Other details of the torque converter bypass clutch damper are described in U.S. Pat. No. 5,209,330, which is assigned to the assignee of this invention.

Piston pin 73 is fixed against a shoulder formed on piston plate 60 by inserting the shank of pin 73 through a hole extending through the thickness of piston 60 and then deforming the axial end of the shank to form the head 110 of the pin. The pin is drivably connected to drive plate 90 at a flanged hole 112 formed in plate 70. Preferably, the holes 112 are angularly spaced mutually about the axis of the drive plate at four equal intervals, and piston pin 73 is fixed to piston 60 at four equally angularly spaced holes formed in the piston, which holes align with the holes of the drive plate containing the shank of pin 73.

Referring now to FIGS. 3 and 4, the shank 114 of piston pin 73 extends axially from a cylindrical body portion 116, into which a hole 118 has been formed, directed transverse to the axis of the pin and substantially perpendicular to the axis of the torque converter. Located within the hole is a compression spring 120 and a steel ball 122 nested within the coils of the spring. The surface of the cylindrical portion 116 is deformed by staking, as best seen in FIG. 3, after the spring and ball are located within the hole, thereby preventing the ball and spring from exiting the hole after assembly. The shoulder, located where the shank and body meet, is held against the axially outer surface of the piston plate 60 after the head 110 of pin 73 is formed.

FIG. 2 shows the piston pins located in the correct angular position in the piston plate so that the spring loaded detent balls 122 are directed in the correct circumferential direction. The piston plate 60 is driven by drive plate 70 through the piston pins that protrude from the piston plate. The diameter of the piston pin body 116 is smaller than the diameter of the drive plate holes 112. The detent balls 122 eliminate rattle between the piston plate and drive plate due to engine speed variations while the torque converter bypass clutch is unlocked. Compression spring 120 forces the detent ball 122 into contact with the drive plate hole and prevents the piston plate from moving relative to the drive plate hole.

The center of the detent ball on the surface of the drive plate hole 112 preferably is located diametrically opposite from the line of contact where the piston pin body contacts the surface of the drive plate at hole 112. In FIG. 2, vector A represents the sense of direction of torque transmitted from the drive plate 70 to the piston pins. The cylindrical surface of the piston pin body 116 contacts the cylindrical surface of hole 112. Preferably, the magnitude of the product of each spring force urging a detent ball into contact with the drive plate times the radius from the axis of the torque converter to the center of a piston pin is approximately equal to one-fourth of the inertia load transmitted from the drive plate to the piston plate through each piston pin. Contact between the detent ball and drive plate hole should remain in the drive plate hole during engagement and disengagement of the piston plate.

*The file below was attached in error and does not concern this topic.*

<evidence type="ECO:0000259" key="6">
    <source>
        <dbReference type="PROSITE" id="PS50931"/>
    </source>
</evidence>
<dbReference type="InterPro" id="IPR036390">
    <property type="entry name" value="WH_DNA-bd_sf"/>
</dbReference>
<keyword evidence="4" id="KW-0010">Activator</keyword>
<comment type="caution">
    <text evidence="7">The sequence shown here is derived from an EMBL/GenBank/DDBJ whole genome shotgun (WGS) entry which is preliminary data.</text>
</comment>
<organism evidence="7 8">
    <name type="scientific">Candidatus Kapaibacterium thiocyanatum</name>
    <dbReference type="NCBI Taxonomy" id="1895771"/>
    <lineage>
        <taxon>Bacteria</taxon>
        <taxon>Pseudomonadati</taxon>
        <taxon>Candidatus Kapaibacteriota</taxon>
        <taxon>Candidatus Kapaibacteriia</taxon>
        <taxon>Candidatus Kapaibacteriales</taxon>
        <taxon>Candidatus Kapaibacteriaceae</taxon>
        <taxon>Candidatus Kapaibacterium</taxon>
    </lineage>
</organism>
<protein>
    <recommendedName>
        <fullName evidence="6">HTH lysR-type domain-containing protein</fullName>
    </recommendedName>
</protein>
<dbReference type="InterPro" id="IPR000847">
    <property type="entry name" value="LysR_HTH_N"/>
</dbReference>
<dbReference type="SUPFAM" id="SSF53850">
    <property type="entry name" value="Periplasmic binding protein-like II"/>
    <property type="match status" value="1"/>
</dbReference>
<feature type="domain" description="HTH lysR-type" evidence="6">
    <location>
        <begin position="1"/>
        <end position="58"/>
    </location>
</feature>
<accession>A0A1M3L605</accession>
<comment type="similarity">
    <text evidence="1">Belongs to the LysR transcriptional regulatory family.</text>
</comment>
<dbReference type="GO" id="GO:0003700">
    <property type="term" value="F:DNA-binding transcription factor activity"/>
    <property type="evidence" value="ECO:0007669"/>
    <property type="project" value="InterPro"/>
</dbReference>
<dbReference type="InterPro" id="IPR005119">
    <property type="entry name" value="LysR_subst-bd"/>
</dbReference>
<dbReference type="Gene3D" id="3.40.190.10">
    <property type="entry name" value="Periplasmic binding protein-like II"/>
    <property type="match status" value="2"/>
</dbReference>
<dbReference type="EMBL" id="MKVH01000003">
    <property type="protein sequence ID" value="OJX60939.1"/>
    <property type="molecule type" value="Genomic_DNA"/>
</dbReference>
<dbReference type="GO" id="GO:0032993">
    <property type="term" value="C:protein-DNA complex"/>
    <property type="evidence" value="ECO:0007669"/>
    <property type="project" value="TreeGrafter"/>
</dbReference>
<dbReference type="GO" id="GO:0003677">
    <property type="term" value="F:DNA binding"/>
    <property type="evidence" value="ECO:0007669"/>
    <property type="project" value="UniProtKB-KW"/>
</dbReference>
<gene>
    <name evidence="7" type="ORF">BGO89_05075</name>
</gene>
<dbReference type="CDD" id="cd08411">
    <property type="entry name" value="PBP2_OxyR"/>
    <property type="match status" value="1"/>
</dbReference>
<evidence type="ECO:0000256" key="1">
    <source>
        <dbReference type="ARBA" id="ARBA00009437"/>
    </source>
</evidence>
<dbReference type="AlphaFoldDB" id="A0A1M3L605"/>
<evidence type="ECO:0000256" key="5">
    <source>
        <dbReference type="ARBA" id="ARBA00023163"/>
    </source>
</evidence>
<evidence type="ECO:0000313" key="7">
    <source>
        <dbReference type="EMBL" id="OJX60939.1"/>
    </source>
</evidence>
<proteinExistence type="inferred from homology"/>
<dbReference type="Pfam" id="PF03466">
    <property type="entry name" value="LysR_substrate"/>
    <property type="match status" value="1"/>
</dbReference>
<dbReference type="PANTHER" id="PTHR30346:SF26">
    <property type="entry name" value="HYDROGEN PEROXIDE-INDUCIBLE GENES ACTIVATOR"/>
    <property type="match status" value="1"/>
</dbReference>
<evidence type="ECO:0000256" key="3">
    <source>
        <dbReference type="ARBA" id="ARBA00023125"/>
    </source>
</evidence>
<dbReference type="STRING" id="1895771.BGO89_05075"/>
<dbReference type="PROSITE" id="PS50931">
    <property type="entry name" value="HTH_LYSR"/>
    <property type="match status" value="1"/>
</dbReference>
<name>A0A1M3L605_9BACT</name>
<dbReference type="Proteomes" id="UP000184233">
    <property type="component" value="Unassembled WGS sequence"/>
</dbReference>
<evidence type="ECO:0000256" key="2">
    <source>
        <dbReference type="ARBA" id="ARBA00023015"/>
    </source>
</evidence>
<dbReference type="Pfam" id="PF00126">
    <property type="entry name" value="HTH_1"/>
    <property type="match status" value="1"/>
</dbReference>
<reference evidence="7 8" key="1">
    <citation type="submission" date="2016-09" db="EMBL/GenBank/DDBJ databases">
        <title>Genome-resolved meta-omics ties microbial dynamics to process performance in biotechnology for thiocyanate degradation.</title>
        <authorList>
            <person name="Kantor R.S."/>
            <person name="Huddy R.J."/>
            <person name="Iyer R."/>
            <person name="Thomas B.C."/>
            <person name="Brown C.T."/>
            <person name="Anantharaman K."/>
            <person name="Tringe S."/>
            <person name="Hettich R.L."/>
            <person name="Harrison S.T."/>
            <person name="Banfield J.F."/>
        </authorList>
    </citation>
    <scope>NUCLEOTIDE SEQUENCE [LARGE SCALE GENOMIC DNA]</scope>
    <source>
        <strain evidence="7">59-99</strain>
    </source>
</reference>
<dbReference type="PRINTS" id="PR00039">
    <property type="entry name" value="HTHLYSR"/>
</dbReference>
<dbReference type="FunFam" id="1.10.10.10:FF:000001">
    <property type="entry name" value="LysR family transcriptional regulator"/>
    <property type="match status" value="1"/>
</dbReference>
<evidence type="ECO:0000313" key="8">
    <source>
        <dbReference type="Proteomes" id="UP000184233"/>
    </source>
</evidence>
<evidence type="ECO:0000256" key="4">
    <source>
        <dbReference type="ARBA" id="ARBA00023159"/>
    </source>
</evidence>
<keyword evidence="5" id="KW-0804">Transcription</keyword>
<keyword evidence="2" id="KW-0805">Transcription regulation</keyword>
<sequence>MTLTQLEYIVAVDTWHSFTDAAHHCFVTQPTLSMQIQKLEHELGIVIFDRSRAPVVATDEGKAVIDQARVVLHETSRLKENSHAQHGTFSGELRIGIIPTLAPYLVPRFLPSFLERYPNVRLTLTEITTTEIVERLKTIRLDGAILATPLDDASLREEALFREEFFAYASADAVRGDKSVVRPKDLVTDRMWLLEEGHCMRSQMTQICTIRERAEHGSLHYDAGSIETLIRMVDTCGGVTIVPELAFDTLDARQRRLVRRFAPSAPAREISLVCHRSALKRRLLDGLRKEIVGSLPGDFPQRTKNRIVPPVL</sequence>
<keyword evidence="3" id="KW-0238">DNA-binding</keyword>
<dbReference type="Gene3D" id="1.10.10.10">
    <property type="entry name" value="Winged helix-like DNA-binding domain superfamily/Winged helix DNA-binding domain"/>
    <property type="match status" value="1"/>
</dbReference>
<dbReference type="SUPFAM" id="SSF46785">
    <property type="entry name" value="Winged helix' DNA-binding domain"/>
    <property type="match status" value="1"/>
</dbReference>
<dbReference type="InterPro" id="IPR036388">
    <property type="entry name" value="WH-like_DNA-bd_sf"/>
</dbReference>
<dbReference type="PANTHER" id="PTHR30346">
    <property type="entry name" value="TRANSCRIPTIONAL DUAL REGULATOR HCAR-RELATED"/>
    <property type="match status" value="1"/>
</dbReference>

An alternate technique to eliminate noise in a torque converter assembly, as illustrated in FIGS. 5-7, includes a piston pin 124, having a head 110 formed after the shank 126 of the pin is inserted through the hole in the piston plate. A spring sleeve 128, expanded radially to fit over the body portion of pin 124, resiliently contacts the outer surface of the pin. After installation on the pin, sleeve 128 is rotated about the axis of the pill to its correct angular position, shown in FIG. 6, and then the sleeve is fixed in position by staking pin material against the sleeve at 130.

FIG. 6 shows an end view of spring sleeve 128 having an elongated circular form located in its correct angular position with respect to the direction of the torsional load, represented by arrow 132, transmitted from drive plate 70 to piston plate 60.

FIG. 7 shows axially opposite end faces 134, 136 of the spring sleeve mutually spaced along the axis of pin 124. The outer surface of the pin body is a right circular cylinder. FIG. 7, a top view of the sleeve spring, shows that its contour is C-shaped and located within the annular space between the outer surface of the body of the piston pin 124 and the surface of the flanged hole 112 formed in the drive plate 70. The annular surface of sleeve 128 is circumferentially discontinuous, having two free ends 140, 142. The contour of each sleeve spring is such that the outer surface contacts the surface of hole 112 at a first point of contact 144 and near the open ends at 146, 148. At the angular plane located approximately perpendicular to the plane that contains contact point 144 and passes through the diameter of the sleeve spring, the spring contacts the outer surface of the piston pin at 150, 152.